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Real and Imagined Kurdistan

Flaherty at MoMA: The Films of Bahman Ghobadi, June 27-July 7

<i>From top to bottom: Stills from Ghobadi's</i> Turtles Can Fly <i>and</i> Half Moon. <i>Photos courtesy</i>
From top to bottom: Stills from Ghobadi's Turtles Can Fly and Half Moon. Photos courtesy

This month’s Bahman Ghobadi retrospective at the Museum of Modern Art features seven of his short and feature films, all concerning his enduring subject: the daily lives and struggles of Kurdish people living in a region that exists for the most part in the imagination.

As a Kurdish Iranian, Ghobadi is drawn to the idiosyncrasies of his culture. Each film follows his characters interacting in villages, doing what is necessary to survive as war continues to divide them. They perform recurring tasks, which range from the customary, such as building an instrument, to the terrifying, like smuggling goods and digging up landmines. Patterns emerge as the same performers appear from film to film. The plots resemble each other. Hardship is punctuated by moments of joy and comedy. Scenes abruptly change from the drudgery of pulling a donkey uphill in the snow to a singer performing before a rapt audience. Ghobadi’s films have no narrator or defined point of view—scenes unfold naturally as if we are watching from just outside the frame. When a truck stops on the side of a dusty road to pick people up, the camera moves on board and we too feel the sun in our eyes and the shouts of the other passengers just audible above the engine’s roar. Ghobadi’s longer pieces breathe cinema: gusty, saturated panoramas of the Iranian hillsides and intimate close-ups of faces, wind blown and searching. His shorter and older films are just as consuming in story but humbler in style and simple almost to the point of the prosaic. The earliest film in the program, Life in Fog, is a documentary about the difficulties three siblings face when their parents die. With each subsequent film, Ghobadi’s technique becomes more elaborate, more constructed, more inventively cinematic, but the fixation upon Kurdish people and how they go about their daily lives remains.

Ghobadi’s method teeters the line between documentary and fiction. A Time for Drunken Horses is a feature length production returning to the scenario from Life in Fog, but the story has been fictionalized and expanded. All of Ghobadi’s fiction films use non-professional actors. They are both young and old, and sometimes whole families. One of the sisters in the film Daf, about a family that makes instruments out of sheep hide and wood, remains visibly uncomfortable. Her eyes drift downwards when the camera nears and a nervous smile spreads across her lips. Watching her draws attention to the apparatus of filmmaking—the camera, the director, the crew. Ghobadi tinkers with casting and location, feeling out a place and its people before using them. His process of determining aesthetics and script (he has said that he writes most of the script while on set), when applied to “real” places and “real” people, merges the resources of a documenting practice with imagined stories. Ghobadi’s films produce a documentary-like understanding of a hitherto unknown place, culture or issue, but they also explore cinematic and whimsical terrain. The result is a special hybrid: both real and devised. The films hook you to the performer’s charisma or beauty, and you want to see more.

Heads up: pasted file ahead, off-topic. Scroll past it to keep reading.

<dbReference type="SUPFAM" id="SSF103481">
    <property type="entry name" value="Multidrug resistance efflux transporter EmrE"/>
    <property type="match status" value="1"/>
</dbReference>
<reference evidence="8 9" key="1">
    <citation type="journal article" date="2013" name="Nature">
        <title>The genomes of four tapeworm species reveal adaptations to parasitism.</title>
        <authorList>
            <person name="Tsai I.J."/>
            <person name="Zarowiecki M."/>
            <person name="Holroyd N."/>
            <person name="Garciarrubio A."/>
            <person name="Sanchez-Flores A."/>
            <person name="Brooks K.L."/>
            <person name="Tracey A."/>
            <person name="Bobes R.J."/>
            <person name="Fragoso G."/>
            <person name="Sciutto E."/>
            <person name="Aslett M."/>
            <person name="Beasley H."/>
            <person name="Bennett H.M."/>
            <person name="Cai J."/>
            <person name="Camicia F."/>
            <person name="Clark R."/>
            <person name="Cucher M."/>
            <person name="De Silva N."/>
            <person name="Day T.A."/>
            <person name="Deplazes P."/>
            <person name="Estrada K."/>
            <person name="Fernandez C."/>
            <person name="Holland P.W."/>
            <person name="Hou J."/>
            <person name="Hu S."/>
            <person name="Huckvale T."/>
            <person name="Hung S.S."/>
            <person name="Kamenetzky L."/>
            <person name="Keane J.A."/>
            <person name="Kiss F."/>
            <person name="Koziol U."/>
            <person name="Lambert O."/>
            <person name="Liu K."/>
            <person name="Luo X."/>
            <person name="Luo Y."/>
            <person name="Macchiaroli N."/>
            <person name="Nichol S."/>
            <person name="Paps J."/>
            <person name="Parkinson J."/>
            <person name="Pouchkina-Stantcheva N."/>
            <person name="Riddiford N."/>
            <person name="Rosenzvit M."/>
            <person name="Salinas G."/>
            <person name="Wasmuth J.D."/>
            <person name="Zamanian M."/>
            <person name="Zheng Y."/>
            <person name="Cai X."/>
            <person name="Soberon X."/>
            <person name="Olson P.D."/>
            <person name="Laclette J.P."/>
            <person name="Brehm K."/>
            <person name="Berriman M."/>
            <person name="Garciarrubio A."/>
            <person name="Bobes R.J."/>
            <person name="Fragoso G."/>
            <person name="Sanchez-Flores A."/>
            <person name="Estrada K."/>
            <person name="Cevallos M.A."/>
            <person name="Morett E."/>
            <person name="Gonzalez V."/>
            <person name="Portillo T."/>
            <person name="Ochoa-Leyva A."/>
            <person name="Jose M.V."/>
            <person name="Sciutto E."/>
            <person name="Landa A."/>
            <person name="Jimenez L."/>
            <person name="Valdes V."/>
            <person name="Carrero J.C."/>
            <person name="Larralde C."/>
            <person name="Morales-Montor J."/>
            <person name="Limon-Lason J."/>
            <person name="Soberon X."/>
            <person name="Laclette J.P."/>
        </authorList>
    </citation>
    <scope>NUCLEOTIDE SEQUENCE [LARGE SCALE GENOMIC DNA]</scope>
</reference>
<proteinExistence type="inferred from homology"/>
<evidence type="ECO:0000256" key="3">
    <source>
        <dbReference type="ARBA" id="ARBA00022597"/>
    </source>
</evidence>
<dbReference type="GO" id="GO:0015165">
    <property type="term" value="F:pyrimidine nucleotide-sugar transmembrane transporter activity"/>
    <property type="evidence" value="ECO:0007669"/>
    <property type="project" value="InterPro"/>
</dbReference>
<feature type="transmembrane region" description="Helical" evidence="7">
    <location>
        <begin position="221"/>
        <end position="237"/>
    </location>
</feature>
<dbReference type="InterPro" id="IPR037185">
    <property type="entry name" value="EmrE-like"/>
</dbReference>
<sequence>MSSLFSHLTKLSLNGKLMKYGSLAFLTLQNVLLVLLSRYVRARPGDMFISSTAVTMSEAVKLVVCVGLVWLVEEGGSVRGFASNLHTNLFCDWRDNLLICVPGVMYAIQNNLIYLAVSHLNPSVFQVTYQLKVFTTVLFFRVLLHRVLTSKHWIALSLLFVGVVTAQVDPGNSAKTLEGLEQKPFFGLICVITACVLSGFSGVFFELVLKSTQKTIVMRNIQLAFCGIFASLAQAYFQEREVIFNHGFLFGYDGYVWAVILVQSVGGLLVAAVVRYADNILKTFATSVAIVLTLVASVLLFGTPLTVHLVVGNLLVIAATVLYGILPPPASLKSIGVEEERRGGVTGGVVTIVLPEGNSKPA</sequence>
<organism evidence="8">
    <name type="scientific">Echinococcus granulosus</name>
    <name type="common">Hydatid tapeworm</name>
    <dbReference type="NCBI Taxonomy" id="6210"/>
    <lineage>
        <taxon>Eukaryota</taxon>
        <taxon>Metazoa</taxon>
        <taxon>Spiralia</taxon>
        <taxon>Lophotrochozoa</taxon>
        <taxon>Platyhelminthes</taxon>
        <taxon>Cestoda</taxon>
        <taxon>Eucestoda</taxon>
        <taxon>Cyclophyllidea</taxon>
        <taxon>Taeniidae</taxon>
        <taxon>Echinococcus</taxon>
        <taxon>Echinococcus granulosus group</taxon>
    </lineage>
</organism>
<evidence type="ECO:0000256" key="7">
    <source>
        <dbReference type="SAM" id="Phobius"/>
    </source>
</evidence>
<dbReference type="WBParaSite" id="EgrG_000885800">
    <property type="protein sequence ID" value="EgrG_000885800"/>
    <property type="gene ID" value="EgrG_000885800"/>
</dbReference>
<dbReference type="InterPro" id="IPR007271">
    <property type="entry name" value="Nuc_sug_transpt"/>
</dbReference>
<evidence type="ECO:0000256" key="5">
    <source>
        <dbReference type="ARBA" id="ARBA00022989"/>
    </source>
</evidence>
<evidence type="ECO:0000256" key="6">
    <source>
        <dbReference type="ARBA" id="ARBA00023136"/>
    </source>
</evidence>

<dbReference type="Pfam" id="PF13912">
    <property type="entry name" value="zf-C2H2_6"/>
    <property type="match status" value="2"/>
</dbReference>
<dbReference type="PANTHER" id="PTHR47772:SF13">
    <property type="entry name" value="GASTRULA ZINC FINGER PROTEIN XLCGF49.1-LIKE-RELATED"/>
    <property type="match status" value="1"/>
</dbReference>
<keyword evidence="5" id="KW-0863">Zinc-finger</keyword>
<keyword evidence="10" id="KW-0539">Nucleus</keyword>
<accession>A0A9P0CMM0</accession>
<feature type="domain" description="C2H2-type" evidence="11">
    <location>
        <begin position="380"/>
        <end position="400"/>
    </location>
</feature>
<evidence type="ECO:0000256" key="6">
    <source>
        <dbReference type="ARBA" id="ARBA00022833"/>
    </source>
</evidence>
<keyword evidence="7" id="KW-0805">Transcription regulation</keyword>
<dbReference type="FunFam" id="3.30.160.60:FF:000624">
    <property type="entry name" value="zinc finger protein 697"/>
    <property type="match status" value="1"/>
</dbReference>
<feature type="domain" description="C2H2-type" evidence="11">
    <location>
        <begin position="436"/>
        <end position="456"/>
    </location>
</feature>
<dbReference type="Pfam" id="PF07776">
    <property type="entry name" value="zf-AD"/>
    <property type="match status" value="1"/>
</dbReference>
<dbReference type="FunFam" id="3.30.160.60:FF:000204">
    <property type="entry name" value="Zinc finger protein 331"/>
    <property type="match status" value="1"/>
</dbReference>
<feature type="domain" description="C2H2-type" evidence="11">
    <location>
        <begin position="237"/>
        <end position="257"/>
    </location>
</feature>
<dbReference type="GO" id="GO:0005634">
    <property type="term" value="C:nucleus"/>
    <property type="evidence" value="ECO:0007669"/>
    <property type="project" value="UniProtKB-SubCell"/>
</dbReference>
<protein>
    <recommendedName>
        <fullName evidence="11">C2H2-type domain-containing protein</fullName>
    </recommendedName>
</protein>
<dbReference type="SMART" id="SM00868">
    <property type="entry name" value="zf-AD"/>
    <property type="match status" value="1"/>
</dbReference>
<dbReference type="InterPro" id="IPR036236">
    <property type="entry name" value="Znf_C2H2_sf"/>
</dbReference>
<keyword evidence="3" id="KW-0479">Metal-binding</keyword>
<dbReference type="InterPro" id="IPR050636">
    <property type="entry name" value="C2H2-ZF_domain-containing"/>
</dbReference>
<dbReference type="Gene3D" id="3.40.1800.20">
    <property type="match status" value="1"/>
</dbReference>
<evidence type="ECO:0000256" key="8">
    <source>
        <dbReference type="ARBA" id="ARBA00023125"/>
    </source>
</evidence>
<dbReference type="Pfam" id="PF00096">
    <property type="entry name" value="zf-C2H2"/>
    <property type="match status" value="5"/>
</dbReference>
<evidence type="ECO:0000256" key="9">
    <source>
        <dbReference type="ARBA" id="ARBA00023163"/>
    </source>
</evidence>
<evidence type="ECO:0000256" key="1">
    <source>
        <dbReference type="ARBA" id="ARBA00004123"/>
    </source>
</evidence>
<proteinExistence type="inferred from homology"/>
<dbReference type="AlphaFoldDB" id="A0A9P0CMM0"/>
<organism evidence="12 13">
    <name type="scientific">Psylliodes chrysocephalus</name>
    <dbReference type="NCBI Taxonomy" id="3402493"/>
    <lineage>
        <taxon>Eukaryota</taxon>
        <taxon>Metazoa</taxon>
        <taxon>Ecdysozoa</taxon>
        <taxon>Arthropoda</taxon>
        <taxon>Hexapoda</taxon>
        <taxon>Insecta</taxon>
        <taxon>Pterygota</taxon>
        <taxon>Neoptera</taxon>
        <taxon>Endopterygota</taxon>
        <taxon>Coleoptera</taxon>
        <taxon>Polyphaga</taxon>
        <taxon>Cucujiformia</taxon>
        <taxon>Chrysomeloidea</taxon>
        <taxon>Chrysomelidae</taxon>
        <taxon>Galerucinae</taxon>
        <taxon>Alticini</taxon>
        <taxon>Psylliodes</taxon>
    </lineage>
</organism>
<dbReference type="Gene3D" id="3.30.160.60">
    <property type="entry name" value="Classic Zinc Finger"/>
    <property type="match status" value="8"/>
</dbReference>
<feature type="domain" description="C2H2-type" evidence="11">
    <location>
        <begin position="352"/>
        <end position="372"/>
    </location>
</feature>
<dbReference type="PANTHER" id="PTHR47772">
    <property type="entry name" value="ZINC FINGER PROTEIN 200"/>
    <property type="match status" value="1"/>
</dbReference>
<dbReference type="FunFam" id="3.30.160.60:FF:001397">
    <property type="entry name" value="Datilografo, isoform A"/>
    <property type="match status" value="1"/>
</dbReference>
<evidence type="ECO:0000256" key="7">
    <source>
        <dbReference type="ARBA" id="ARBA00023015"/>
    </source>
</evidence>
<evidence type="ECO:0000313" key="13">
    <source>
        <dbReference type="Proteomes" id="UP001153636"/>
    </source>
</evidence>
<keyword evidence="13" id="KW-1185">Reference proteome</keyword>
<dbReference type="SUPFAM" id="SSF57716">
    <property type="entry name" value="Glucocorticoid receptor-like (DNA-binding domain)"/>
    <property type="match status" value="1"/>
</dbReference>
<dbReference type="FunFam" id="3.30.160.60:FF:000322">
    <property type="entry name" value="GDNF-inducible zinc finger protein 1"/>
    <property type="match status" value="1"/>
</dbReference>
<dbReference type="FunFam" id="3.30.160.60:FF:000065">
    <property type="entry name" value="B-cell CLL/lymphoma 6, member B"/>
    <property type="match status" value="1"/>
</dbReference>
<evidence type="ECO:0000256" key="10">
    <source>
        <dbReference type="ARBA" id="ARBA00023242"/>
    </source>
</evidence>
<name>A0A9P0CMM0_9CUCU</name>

Ghobadi delves into the rhythm of detail, bringing music and drama to the smallest activities. He is able to film the lives of these Kurdish people as they are now: ravaged and desperate for money, but possessed of a strong unity for their ever-threatened population. Their camaraderie and willingness to help each other is overwhelming. They speak loudly and use exaggerated gestures to make their points. It seems that they are constantly fighting, but they are not. The English subtitles are basic at best, which makes it seem that more has been said than we have understood. Still, the tone feels universal. Language comes second to the emotions and physical presence of people as they persevere in a bleak environment.

Ghobadi is unusually adept with children. In the feature Turtles Can Fly, their faces bear ageless expressions that speak with a poetry unmatched in his other films. Youths dig for landmines (to sell in the market) with harrowing caution, and a blind baby boy cries in shameless, abysmal sobs as he wanders through a desolation of hollowed cars and dusty, abandoned construction pipes. Love brims between siblings and towards other children—a sacredness is cultivated around them, the most vulnerable victims of war. As the older seer-brother in Turtles Can Fly knows, disaster is always near. A quiet night, hopeful in its tenderness, must succumb to morning. There is always violence on the periphery. Agents of the outside world: refugees, strangers who cannot be traced to a certain village, or bombs and mines that continually drop and explode, are the perpetrators of cruelty.

By crafting situations rather than simply documenting facts, Ghobadi creates an exchange. He gives and takes; he makes Kurdish people real by presenting their lives in his own fashion. But his films transcend the ethnographic. They are humanist stories formed to make analogies between people and place, joy and despair, documentary and fiction. And they are funny. The situations are catastrophic, yet life goes on as it would and as it must. Eventually, paths meet and songs end, but the impact of each film continues. Revelations are tucked into the script that are devastating to discover and hard to forget.


Camila de Onís

CAMILA DE ONIS is a Brooklyn-based writer who wants a dog like Lucy.


The Brooklyn Rail

JUL-AUG 2008

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